1. Trust and Emotional Security in Your Relationship
    It’s hard to have a carefree romp if you feel disconnected from your significant other or worried about your partner’s fidelity. If you think your partner may be having an affair, it’s important to address it. To start the conversation in a nonconfrontational way, Kerner suggests saying something like, “I feel like we haven’t been connecting lately, and you’re always on your phone or texting. It just makes me feel a little unsafe in the relationship.” Then explain that you want your relationship and sex life to be a priority because you value them.
  2. To Know Your Partner’s Sexual Health Status
    No one likes the uncomfortable question, “When was the last time you were tested for STDs?” or a discussion about previous partners or birth control, but don’t be afraid to ask questions about your partner’s sexual history. You can even put a positive spin on the discussion, suggests Kerner, by saying something like, “I find you really sexy, and I’m interested in a relationship with you. But for me to fully enjoy myself, I want to talk about our sexual histories and get on the same page about safety.” If your partner isn’t open to the discussion, he or she may not be the right person for you.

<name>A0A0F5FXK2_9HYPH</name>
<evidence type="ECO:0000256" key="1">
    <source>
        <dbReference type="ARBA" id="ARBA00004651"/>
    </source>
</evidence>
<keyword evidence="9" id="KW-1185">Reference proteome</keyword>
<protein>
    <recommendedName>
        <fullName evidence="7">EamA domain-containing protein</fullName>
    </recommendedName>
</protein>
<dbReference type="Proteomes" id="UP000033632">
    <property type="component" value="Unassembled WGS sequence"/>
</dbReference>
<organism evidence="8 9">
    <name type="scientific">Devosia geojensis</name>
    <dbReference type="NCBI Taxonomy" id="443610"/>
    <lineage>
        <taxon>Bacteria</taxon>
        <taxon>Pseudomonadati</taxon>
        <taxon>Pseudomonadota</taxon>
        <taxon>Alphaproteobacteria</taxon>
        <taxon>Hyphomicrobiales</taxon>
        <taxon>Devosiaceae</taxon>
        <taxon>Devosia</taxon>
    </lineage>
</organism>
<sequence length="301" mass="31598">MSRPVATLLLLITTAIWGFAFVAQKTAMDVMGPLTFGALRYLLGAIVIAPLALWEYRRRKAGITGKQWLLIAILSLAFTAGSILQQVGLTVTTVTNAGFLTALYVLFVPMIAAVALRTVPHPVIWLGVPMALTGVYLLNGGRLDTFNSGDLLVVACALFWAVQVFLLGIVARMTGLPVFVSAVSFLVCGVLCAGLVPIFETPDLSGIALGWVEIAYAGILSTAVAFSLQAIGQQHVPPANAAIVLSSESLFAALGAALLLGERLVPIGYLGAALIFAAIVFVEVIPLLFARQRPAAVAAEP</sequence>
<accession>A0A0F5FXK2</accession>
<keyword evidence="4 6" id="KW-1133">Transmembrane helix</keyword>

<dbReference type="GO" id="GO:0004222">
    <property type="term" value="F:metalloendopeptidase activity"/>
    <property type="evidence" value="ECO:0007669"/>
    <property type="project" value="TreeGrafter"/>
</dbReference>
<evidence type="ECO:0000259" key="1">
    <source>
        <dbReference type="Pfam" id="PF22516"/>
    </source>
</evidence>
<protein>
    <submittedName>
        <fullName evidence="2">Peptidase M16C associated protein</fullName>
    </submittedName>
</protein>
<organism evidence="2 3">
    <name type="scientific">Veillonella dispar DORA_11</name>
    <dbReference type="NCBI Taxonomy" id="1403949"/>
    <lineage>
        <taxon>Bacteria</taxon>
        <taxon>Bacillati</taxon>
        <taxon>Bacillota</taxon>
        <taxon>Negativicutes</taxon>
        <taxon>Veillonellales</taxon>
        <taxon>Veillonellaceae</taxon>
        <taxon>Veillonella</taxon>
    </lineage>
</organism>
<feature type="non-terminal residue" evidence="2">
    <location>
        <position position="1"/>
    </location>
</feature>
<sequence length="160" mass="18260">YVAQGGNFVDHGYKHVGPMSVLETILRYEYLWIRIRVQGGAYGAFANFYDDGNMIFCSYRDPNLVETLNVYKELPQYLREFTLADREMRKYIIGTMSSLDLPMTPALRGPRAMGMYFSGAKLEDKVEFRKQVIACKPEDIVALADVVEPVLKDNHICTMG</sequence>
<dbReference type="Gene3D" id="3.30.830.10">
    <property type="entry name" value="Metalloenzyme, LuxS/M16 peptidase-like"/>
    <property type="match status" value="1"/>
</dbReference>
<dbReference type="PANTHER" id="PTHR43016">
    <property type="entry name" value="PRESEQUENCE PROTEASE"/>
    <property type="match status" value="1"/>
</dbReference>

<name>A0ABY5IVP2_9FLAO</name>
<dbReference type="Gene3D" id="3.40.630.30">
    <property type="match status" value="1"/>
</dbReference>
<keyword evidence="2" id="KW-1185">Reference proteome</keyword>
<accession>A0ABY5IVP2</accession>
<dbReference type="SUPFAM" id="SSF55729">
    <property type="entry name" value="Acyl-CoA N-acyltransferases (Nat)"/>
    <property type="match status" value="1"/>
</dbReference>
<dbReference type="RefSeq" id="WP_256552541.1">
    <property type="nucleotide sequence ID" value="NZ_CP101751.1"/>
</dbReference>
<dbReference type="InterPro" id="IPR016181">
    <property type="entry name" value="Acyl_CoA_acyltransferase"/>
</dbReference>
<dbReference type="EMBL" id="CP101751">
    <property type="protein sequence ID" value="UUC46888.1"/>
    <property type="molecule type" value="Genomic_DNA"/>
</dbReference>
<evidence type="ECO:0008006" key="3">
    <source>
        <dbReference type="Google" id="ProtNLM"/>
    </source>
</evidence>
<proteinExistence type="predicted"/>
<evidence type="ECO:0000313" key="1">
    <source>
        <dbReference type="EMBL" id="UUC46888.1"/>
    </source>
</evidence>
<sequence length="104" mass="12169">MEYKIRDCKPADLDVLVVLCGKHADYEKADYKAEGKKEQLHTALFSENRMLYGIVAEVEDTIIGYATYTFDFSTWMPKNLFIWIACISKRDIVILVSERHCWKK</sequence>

3. The Right Products to Make Sex More Comfortable
    While it’s widely known that women of a certain age tend to experience vaginal dryness, even younger women can struggle with it. To make things more comfortable, try using a lubricant; but be choosy about the kind you purchase, because there are key differences among them. Kerner, who recommends the natural, water-based lubricant Sliquid, also stresses the importance of foreplay so you can lubricate naturally. “You could be aroused physically but not mentally, or vice versa, so you may just need to give yourself more time to warm up,” he explains.

You Can Email Us Questions & Comments: info@healthcitylife.com